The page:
Judge tosses defamation suit filed by ex-Va. Parole Board chair
Tonya Chapman filed a $7 million lawsuit against WTVR-TV and reporter Jon Burkett in March 2021, alleging defamatory statements in stories published about an investigation of the parole board by the state's government watchdog agency
RICHMOND, Va. — A defamation lawsuit filed by the former chair of the Virginia Parole Board against a Richmond TV station and one of its reporters has been thrown out by a judge.
Tonya Chapman filed a $7 million lawsuit against WTVR-TV and reporter Jon Burkett in March 2021, alleging that two stories Burkett published about an investigation of the parole board by the state's government watchdog agency included several defamatory statements. The lawsuit claimed Chapman suffered “great humiliation” and injury to her personal and business reputations.
The stories focused on a 13-page draft report produced by the Office of the State Inspector General about the board's controversial 2020 decision to release Vincent Martin, an inmate who had served about 40 years in prison for killing a Richmond police officer in 1979.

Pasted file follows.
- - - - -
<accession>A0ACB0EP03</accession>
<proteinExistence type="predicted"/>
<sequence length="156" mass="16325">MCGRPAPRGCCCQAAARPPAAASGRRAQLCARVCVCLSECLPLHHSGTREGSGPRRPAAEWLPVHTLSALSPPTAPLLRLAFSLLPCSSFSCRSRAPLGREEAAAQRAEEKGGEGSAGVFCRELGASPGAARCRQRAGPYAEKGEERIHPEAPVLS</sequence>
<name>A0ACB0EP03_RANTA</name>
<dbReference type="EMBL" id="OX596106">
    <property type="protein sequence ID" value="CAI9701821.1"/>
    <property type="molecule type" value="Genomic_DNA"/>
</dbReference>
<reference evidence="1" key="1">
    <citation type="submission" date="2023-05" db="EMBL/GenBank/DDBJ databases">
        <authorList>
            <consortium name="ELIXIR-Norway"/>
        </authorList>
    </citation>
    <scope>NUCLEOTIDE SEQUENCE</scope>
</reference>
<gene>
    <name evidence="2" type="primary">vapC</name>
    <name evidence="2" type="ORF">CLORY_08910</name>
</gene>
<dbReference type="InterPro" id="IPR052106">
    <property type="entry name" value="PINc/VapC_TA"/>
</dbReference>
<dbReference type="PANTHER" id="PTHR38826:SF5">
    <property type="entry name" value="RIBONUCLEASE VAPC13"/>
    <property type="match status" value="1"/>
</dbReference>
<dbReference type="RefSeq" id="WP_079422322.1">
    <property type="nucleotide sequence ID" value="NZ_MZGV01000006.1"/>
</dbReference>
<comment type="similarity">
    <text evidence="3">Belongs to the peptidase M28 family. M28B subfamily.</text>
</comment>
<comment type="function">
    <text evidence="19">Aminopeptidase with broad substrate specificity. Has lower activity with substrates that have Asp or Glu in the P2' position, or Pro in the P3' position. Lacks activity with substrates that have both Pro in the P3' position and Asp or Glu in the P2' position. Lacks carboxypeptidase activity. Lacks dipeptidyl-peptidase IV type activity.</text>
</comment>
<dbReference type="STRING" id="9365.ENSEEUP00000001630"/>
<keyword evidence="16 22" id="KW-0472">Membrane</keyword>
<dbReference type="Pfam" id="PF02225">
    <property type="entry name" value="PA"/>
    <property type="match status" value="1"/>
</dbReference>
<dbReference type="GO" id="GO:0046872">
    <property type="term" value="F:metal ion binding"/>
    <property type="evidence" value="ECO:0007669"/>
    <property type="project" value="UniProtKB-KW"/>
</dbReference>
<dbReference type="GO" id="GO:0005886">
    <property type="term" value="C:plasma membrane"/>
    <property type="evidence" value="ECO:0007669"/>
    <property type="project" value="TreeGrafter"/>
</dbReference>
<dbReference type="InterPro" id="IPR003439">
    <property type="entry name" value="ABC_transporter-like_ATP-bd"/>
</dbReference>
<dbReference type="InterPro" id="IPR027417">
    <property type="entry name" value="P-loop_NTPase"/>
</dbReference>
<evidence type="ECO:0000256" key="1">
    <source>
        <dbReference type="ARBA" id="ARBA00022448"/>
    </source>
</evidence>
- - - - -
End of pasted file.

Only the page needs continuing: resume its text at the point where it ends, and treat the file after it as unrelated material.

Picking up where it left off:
WTVR was the first news organization to report on the document, which contained significant differences from the final report made public last year, including a critical finding about Chapman.
Chapman did not participate in the decision to grant Martin parole. She said in her lawsuit that nothing in the first story explained that the report was a draft. She also said that sections of the draft report that dealt with her were not included in the final report “because they were not true.”
In her decision to dismiss the lawsuit, Richmond Circuit Court Judge Jacqueline McClenney wrote that Chapman has not alleged “actual malice” in her lawsuit. In order to prove defamation against a public figure such as Chapman, plaintiffs must show “actual malice,” that the defendant realized his statement was false or that he had serious doubts about the truth of his statement.
“Plaintiff has not pled sufficient facts,” McClenney wrote in her ruling.
Chapman did not immediately respond to a request for comment on the dismissal of her lawsuit. A message was left for her at her office in Portsmouth, where she now works as the city manager. Christian Connell, one of her attorneys, said Chapman intends to appeal the ruling.
“Sometimes cases take longer than expected. This happens to be one of those cases,” Connell said in an email.
Burkett and Brett Spain, one of his attorneys, declined to comment. WTVR News Director Sheryl Barnhouse also declined to comment.
The lawsuit sought $5 million in compensatory damages and $2 million in punitive damages, plus other expenses.